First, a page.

A healthy appreciation of booze and clichès

The Kings County Distillery Guide to Urban Moonshining ($19.23)

Rite in the Rain field kit with waterproof notebook and all-weather pen ($42.54)

The divorcé will want to drink. He'll want to feel his feelings, and perhaps share them. He should honor these impulses, within reason. Tell him to go to bars and drink and write things. He should make friends, the kind who will patiently listen to him read things he wrote, and he should bring them home and make them drinks and maybe read things he wrote to them.

Yes, he should go to bars, and recognize that his desire to not be that guy is trumped by the self-awareness that he has already become that guy. We are a little pathetic to young people. (We were pathetic to them, in fact, long before we realized it.) Regardless of his age, he has passed into a new phase of maturity, one in which he is entitled to be comfortable in all his easy, embarrassing solo splendor.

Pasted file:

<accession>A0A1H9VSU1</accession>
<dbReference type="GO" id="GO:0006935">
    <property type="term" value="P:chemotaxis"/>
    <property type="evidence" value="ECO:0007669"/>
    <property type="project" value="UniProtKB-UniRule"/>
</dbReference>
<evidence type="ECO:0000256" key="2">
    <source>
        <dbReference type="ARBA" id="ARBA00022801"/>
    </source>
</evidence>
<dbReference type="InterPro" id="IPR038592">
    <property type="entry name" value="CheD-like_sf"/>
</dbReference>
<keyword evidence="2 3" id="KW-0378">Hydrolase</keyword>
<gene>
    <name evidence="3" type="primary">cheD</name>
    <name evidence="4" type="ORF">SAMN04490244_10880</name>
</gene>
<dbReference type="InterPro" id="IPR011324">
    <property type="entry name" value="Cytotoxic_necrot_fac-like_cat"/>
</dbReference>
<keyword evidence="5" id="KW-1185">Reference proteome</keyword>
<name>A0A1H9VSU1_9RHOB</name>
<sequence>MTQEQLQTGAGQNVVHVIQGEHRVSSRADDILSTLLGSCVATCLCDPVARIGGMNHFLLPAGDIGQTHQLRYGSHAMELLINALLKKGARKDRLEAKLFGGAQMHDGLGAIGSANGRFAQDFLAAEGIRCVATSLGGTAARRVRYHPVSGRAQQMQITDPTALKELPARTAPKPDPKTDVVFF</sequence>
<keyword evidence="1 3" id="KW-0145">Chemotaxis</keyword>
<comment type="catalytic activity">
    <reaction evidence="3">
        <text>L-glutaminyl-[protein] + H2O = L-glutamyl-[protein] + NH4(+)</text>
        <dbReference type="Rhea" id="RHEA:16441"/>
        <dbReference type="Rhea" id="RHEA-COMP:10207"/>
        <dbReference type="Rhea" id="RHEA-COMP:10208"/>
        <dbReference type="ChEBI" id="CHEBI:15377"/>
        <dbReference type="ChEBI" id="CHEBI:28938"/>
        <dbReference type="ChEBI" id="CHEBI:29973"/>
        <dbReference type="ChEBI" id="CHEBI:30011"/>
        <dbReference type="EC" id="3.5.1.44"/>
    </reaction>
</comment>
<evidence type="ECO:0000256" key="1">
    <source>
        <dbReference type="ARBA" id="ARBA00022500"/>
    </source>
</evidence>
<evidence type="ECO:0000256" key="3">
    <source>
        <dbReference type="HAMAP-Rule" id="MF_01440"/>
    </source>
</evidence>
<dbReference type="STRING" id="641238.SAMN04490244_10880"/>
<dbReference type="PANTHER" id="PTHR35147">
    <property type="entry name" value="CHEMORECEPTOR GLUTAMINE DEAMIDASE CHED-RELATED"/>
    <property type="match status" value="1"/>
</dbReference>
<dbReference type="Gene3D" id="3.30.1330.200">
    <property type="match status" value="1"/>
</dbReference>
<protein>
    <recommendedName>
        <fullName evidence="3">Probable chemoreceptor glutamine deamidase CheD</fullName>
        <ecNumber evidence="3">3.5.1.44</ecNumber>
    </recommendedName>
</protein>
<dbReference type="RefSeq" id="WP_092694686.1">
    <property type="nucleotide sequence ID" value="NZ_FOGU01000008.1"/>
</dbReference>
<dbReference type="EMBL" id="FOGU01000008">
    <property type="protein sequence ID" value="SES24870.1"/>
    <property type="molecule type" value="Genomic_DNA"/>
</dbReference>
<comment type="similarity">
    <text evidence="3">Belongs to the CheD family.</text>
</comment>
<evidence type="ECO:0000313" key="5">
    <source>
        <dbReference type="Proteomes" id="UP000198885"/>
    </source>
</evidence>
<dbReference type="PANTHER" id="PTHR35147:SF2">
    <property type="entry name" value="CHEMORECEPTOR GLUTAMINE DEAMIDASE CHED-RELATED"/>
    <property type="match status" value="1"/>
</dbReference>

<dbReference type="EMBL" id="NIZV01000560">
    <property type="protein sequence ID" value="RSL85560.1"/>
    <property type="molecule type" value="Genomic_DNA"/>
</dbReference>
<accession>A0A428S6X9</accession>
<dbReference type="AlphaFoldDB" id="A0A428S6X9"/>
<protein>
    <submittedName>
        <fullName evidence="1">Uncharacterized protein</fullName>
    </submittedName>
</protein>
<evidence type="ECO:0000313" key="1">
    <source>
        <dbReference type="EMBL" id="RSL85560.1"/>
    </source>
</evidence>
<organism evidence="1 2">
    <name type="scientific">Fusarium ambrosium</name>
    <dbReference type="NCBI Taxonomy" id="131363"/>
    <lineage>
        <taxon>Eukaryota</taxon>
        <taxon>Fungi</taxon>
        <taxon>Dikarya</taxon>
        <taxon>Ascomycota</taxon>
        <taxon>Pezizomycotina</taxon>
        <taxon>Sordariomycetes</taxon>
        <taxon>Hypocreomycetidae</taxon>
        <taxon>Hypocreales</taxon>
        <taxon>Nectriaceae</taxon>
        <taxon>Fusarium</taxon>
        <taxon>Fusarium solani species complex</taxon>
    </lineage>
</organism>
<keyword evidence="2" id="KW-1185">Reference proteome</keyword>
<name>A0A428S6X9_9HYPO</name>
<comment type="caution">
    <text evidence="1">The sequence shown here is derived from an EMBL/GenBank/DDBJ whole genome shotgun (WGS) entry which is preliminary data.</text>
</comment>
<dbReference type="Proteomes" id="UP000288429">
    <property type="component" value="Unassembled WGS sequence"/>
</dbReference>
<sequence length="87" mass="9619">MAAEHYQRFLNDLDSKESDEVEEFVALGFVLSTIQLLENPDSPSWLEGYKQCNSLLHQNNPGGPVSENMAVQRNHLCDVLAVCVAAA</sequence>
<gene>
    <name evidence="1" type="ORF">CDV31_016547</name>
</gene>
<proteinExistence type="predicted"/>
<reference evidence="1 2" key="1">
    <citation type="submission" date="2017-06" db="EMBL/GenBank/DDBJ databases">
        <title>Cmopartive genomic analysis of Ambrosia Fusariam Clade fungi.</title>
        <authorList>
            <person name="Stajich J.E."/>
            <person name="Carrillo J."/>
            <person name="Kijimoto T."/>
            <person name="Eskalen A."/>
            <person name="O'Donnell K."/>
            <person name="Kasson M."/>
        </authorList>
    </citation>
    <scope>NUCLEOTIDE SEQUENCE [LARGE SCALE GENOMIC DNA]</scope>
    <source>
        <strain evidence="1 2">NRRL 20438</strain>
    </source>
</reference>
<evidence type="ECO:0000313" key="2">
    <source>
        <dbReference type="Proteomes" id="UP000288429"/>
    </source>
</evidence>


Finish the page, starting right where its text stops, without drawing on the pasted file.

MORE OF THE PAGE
But with our liberty comes a responsibility not to be a real fucking creep. Rather than collapse back into a state of pub-fueled sexual predation, we should allow ourselves to become the archer who is shooting for nothing.

A fitness plan

Brogamats: Yoga For Dudes. (And Women Too.) ($30-69)

The Scientific 7-Minute Workout App (Free)

This is not about sex. This is about the fact that the divorcé is Going Through Some Shit, and shit is extremely stressful, even if the shit-experiencer doesn't realize it, and bodies quickly grow fouled by comfort food and booze and a sedentary tendency to Think Things Through And Maybe Write About Them. Also, we are not very young, and we have children to think of. So Don't let him go to fucking pieces. Make him stay sane and strong and limber.

A materialism-free vacation with the kids

One-week Bahamas tall-ship cruise ($1,200-2,500 for two)